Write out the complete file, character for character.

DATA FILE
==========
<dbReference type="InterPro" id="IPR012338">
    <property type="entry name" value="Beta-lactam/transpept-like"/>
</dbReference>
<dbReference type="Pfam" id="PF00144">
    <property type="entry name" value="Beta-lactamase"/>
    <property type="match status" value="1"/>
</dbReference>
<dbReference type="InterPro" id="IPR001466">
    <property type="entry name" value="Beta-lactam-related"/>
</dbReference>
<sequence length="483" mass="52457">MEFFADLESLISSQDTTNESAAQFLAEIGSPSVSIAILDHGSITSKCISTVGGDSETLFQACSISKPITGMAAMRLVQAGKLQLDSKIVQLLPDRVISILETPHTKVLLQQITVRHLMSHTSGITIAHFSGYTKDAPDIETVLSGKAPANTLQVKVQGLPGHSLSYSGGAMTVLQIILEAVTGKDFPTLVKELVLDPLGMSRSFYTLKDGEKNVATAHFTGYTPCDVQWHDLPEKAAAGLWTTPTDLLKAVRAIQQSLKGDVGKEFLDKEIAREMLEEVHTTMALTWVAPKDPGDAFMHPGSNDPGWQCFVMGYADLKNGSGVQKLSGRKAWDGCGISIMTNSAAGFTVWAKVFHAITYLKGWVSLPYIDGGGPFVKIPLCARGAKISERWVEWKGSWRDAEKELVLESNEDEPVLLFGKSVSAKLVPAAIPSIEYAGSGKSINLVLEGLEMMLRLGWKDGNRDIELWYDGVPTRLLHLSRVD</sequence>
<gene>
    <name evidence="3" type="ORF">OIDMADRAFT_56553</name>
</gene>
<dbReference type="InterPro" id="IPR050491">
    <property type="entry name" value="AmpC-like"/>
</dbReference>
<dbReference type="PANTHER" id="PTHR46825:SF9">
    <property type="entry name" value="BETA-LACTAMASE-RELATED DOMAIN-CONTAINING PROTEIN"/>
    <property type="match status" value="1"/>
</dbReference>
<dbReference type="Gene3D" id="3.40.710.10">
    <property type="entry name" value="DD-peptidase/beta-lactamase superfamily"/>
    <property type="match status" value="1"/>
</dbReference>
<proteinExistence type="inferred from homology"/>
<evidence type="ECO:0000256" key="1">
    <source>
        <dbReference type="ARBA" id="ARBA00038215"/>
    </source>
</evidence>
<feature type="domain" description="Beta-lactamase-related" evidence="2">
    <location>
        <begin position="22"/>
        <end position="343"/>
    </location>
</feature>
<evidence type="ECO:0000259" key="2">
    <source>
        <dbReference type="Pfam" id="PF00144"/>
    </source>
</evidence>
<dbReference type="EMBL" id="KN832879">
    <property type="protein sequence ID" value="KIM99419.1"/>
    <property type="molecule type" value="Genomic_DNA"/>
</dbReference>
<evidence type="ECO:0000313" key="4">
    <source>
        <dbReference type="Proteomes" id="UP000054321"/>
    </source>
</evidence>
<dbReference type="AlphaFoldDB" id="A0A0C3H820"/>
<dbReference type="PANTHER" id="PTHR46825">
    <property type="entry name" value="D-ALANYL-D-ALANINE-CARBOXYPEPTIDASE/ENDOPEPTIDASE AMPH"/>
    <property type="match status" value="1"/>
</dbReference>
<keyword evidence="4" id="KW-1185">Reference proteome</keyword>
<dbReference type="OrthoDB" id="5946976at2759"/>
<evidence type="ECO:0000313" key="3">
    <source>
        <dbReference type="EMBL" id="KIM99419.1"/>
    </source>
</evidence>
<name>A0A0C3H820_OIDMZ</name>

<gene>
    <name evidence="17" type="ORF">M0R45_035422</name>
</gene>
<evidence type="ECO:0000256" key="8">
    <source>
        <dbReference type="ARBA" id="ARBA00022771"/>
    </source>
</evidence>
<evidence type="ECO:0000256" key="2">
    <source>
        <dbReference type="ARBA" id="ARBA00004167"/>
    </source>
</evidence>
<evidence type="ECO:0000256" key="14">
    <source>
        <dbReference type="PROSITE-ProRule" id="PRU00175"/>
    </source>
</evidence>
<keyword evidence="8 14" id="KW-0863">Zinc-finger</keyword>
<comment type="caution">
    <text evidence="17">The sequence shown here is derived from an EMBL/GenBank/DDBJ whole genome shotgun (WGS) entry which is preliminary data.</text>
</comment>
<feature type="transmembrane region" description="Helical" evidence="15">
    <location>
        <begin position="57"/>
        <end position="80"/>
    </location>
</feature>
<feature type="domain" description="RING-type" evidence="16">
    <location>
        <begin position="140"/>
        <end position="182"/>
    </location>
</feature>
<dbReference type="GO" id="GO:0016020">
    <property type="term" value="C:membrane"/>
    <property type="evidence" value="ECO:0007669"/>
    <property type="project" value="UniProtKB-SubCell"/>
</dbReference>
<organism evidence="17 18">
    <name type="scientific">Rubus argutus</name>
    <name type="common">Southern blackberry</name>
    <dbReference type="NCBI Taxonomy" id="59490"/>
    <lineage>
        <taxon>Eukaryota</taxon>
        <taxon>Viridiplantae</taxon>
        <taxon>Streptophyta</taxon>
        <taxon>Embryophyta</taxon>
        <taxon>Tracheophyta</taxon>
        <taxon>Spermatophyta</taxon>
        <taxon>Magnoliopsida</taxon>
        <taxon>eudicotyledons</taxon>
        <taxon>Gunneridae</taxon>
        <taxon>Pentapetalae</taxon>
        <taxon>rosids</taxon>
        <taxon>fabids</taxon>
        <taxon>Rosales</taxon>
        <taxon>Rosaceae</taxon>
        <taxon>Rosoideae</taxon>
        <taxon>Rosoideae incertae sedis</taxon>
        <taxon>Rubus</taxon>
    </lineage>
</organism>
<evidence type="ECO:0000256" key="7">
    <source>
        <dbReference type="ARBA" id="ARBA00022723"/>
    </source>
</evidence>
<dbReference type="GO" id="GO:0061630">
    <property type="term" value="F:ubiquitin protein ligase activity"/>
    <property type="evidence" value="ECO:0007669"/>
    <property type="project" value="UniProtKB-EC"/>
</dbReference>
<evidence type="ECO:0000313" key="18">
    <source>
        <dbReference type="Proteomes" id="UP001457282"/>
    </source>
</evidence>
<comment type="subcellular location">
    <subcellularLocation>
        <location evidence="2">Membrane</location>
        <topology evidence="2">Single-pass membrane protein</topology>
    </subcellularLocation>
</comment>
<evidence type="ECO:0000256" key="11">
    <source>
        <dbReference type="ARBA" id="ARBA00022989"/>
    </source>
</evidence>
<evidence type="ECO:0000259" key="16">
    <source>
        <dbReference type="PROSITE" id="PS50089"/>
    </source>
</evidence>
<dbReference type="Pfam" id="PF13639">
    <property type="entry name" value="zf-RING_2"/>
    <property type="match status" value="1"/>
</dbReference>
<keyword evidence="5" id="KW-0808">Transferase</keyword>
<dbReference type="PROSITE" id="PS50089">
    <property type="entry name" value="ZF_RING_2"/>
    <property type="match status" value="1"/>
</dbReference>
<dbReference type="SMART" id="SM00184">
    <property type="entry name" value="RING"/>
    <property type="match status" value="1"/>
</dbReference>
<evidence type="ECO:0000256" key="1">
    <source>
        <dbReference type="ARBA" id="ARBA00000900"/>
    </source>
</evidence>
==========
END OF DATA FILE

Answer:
<dbReference type="InterPro" id="IPR012338">
    <property type="entry name" value="Beta-lactam/transpept-like"/>
</dbReference>
<dbReference type="Pfam" id="PF00144">
    <property type="entry name" value="Beta-lactamase"/>
    <property type="match status" value="1"/>
</dbReference>
<dbReference type="InterPro" id="IPR001466">
    <property type="entry name" value="Beta-lactam-related"/>
</dbReference>
<sequence length="483" mass="52457">MEFFADLESLISSQDTTNESAAQFLAEIGSPSVSIAILDHGSITSKCISTVGGDSETLFQACSISKPITGMAAMRLVQAGKLQLDSKIVQLLPDRVISILETPHTKVLLQQITVRHLMSHTSGITIAHFSGYTKDAPDIETVLSGKAPANTLQVKVQGLPGHSLSYSGGAMTVLQIILEAVTGKDFPTLVKELVLDPLGMSRSFYTLKDGEKNVATAHFTGYTPCDVQWHDLPEKAAAGLWTTPTDLLKAVRAIQQSLKGDVGKEFLDKEIAREMLEEVHTTMALTWVAPKDPGDAFMHPGSNDPGWQCFVMGYADLKNGSGVQKLSGRKAWDGCGISIMTNSAAGFTVWAKVFHAITYLKGWVSLPYIDGGGPFVKIPLCARGAKISERWVEWKGSWRDAEKELVLESNEDEPVLLFGKSVSAKLVPAAIPSIEYAGSGKSINLVLEGLEMMLRLGWKDGNRDIELWYDGVPTRLLHLSRVD</sequence>
<gene>
    <name evidence="3" type="ORF">OIDMADRAFT_56553</name>
</gene>
<dbReference type="InterPro" id="IPR050491">
    <property type="entry name" value="AmpC-like"/>
</dbReference>
<dbReference type="PANTHER" id="PTHR46825:SF9">
    <property type="entry name" value="BETA-LACTAMASE-RELATED DOMAIN-CONTAINING PROTEIN"/>
    <property type="match status" value="1"/>
</dbReference>
<dbReference type="Gene3D" id="3.40.710.10">
    <property type="entry name" value="DD-peptidase/beta-lactamase superfamily"/>
    <property type="match status" value="1"/>
</dbReference>
<proteinExistence type="inferred from homology"/>
<evidence type="ECO:0000256" key="1">
    <source>
        <dbReference type="ARBA" id="ARBA00038215"/>
    </source>
</evidence>
<feature type="domain" description="Beta-lactamase-related" evidence="2">
    <location>
        <begin position="22"/>
        <end position="343"/>
    </location>
</feature>
<evidence type="ECO:0000259" key="2">
    <source>
        <dbReference type="Pfam" id="PF00144"/>
    </source>
</evidence>
<dbReference type="EMBL" id="KN832879">
    <property type="protein sequence ID" value="KIM99419.1"/>
    <property type="molecule type" value="Genomic_DNA"/>
</dbReference>
<evidence type="ECO:0000313" key="4">
    <source>
        <dbReference type="Proteomes" id="UP000054321"/>
    </source>
</evidence>
<dbReference type="AlphaFoldDB" id="A0A0C3H820"/>
<dbReference type="PANTHER" id="PTHR46825">
    <property type="entry name" value="D-ALANYL-D-ALANINE-CARBOXYPEPTIDASE/ENDOPEPTIDASE AMPH"/>
    <property type="match status" value="1"/>
</dbReference>
<keyword evidence="4" id="KW-1185">Reference proteome</keyword>
<dbReference type="OrthoDB" id="5946976at2759"/>
<evidence type="ECO:0000313" key="3">
    <source>
        <dbReference type="EMBL" id="KIM99419.1"/>
    </source>
</evidence>
<name>A0A0C3H820_OIDMZ</name>

<gene>
    <name evidence="17" type="ORF">M0R45_035422</name>
</gene>
<evidence type="ECO:0000256" key="8">
    <source>
        <dbReference type="ARBA" id="ARBA00022771"/>
    </source>
</evidence>
<evidence type="ECO:0000256" key="2">
    <source>
        <dbReference type="ARBA" id="ARBA00004167"/>
    </source>
</evidence>
<evidence type="ECO:0000256" key="14">
    <source>
        <dbReference type="PROSITE-ProRule" id="PRU00175"/>
    </source>
</evidence>
<keyword evidence="8 14" id="KW-0863">Zinc-finger</keyword>
<comment type="caution">
    <text evidence="17">The sequence shown here is derived from an EMBL/GenBank/DDBJ whole genome shotgun (WGS) entry which is preliminary data.</text>
</comment>
<feature type="transmembrane region" description="Helical" evidence="15">
    <location>
        <begin position="57"/>
        <end position="80"/>
    </location>
</feature>
<feature type="domain" description="RING-type" evidence="16">
    <location>
        <begin position="140"/>
        <end position="182"/>
    </location>
</feature>
<dbReference type="GO" id="GO:0016020">
    <property type="term" value="C:membrane"/>
    <property type="evidence" value="ECO:0007669"/>
    <property type="project" value="UniProtKB-SubCell"/>
</dbReference>
<organism evidence="17 18">
    <name type="scientific">Rubus argutus</name>
    <name type="common">Southern blackberry</name>
    <dbReference type="NCBI Taxonomy" id="59490"/>
    <lineage>
        <taxon>Eukaryota</taxon>
        <taxon>Viridiplantae</taxon>
        <taxon>Streptophyta</taxon>
        <taxon>Embryophyta</taxon>
        <taxon>Tracheophyta</taxon>
        <taxon>Spermatophyta</taxon>
        <taxon>Magnoliopsida</taxon>
        <taxon>eudicotyledons</taxon>
        <taxon>Gunneridae</taxon>
        <taxon>Pentapetalae</taxon>
        <taxon>rosids</taxon>
        <taxon>fabids</taxon>
        <taxon>Rosales</taxon>
        <taxon>Rosaceae</taxon>
        <taxon>Rosoideae</taxon>
        <taxon>Rosoideae incertae sedis</taxon>
        <taxon>Rubus</taxon>
    </lineage>
</organism>
<evidence type="ECO:0000256" key="7">
    <source>
        <dbReference type="ARBA" id="ARBA00022723"/>
    </source>
</evidence>
<dbReference type="GO" id="GO:0061630">
    <property type="term" value="F:ubiquitin protein ligase activity"/>
    <property type="evidence" value="ECO:0007669"/>
    <property type="project" value="UniProtKB-EC"/>
</dbReference>
<evidence type="ECO:0000313" key="18">
    <source>
        <dbReference type="Proteomes" id="UP001457282"/>
    </source>
</evidence>
<comment type="subcellular location">
    <subcellularLocation>
        <location evidence="2">Membrane</location>
        <topology evidence="2">Single-pass membrane protein</topology>
    </subcellularLocation>
</comment>
<evidence type="ECO:0000256" key="11">
    <source>
        <dbReference type="ARBA" id="ARBA00022989"/>
    </source>
</evidence>
<evidence type="ECO:0000259" key="16">
    <source>
        <dbReference type="PROSITE" id="PS50089"/>
    </source>
</evidence>
<dbReference type="Pfam" id="PF13639">
    <property type="entry name" value="zf-RING_2"/>
    <property type="match status" value="1"/>
</dbReference>
<keyword evidence="5" id="KW-0808">Transferase</keyword>
<dbReference type="PROSITE" id="PS50089">
    <property type="entry name" value="ZF_RING_2"/>
    <property type="match status" value="1"/>
</dbReference>
<dbReference type="SMART" id="SM00184">
    <property type="entry name" value="RING"/>
    <property type="match status" value="1"/>
</dbReference>
<evidence type="ECO:0000256" key="1">
    <source>
        <dbReference type="ARBA" id="ARBA00000900"/>
    </source>
</evidence>